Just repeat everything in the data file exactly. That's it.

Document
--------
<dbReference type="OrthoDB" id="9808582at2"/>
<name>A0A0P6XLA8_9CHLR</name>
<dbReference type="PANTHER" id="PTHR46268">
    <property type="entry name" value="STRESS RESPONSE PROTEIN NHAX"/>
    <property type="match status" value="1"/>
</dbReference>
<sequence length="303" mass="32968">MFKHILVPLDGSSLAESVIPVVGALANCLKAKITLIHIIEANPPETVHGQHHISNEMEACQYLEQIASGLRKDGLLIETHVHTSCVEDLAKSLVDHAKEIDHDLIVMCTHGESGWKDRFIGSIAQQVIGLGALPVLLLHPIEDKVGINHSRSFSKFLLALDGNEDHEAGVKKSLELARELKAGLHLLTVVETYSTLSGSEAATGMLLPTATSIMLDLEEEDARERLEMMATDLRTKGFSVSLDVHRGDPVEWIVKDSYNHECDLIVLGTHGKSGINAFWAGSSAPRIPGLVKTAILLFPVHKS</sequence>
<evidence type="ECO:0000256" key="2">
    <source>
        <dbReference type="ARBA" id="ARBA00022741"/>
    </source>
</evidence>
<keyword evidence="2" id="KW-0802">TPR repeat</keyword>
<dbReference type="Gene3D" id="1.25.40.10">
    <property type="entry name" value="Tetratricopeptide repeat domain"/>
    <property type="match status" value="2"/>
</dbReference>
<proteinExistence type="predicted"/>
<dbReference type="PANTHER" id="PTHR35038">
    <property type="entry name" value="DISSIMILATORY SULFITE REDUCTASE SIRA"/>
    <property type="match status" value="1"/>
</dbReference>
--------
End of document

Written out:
<dbReference type="OrthoDB" id="9808582at2"/>
<name>A0A0P6XLA8_9CHLR</name>
<dbReference type="PANTHER" id="PTHR46268">
    <property type="entry name" value="STRESS RESPONSE PROTEIN NHAX"/>
    <property type="match status" value="1"/>
</dbReference>
<sequence length="303" mass="32968">MFKHILVPLDGSSLAESVIPVVGALANCLKAKITLIHIIEANPPETVHGQHHISNEMEACQYLEQIASGLRKDGLLIETHVHTSCVEDLAKSLVDHAKEIDHDLIVMCTHGESGWKDRFIGSIAQQVIGLGALPVLLLHPIEDKVGINHSRSFSKFLLALDGNEDHEAGVKKSLELARELKAGLHLLTVVETYSTLSGSEAATGMLLPTATSIMLDLEEEDARERLEMMATDLRTKGFSVSLDVHRGDPVEWIVKDSYNHECDLIVLGTHGKSGINAFWAGSSAPRIPGLVKTAILLFPVHKS</sequence>
<evidence type="ECO:0000256" key="2">
    <source>
        <dbReference type="ARBA" id="ARBA00022741"/>
    </source>
</evidence>
<keyword evidence="2" id="KW-0802">TPR repeat</keyword>
<dbReference type="Gene3D" id="1.25.40.10">
    <property type="entry name" value="Tetratricopeptide repeat domain"/>
    <property type="match status" value="2"/>
</dbReference>
<proteinExistence type="predicted"/>
<dbReference type="PANTHER" id="PTHR35038">
    <property type="entry name" value="DISSIMILATORY SULFITE REDUCTASE SIRA"/>
    <property type="match status" value="1"/>
</dbReference>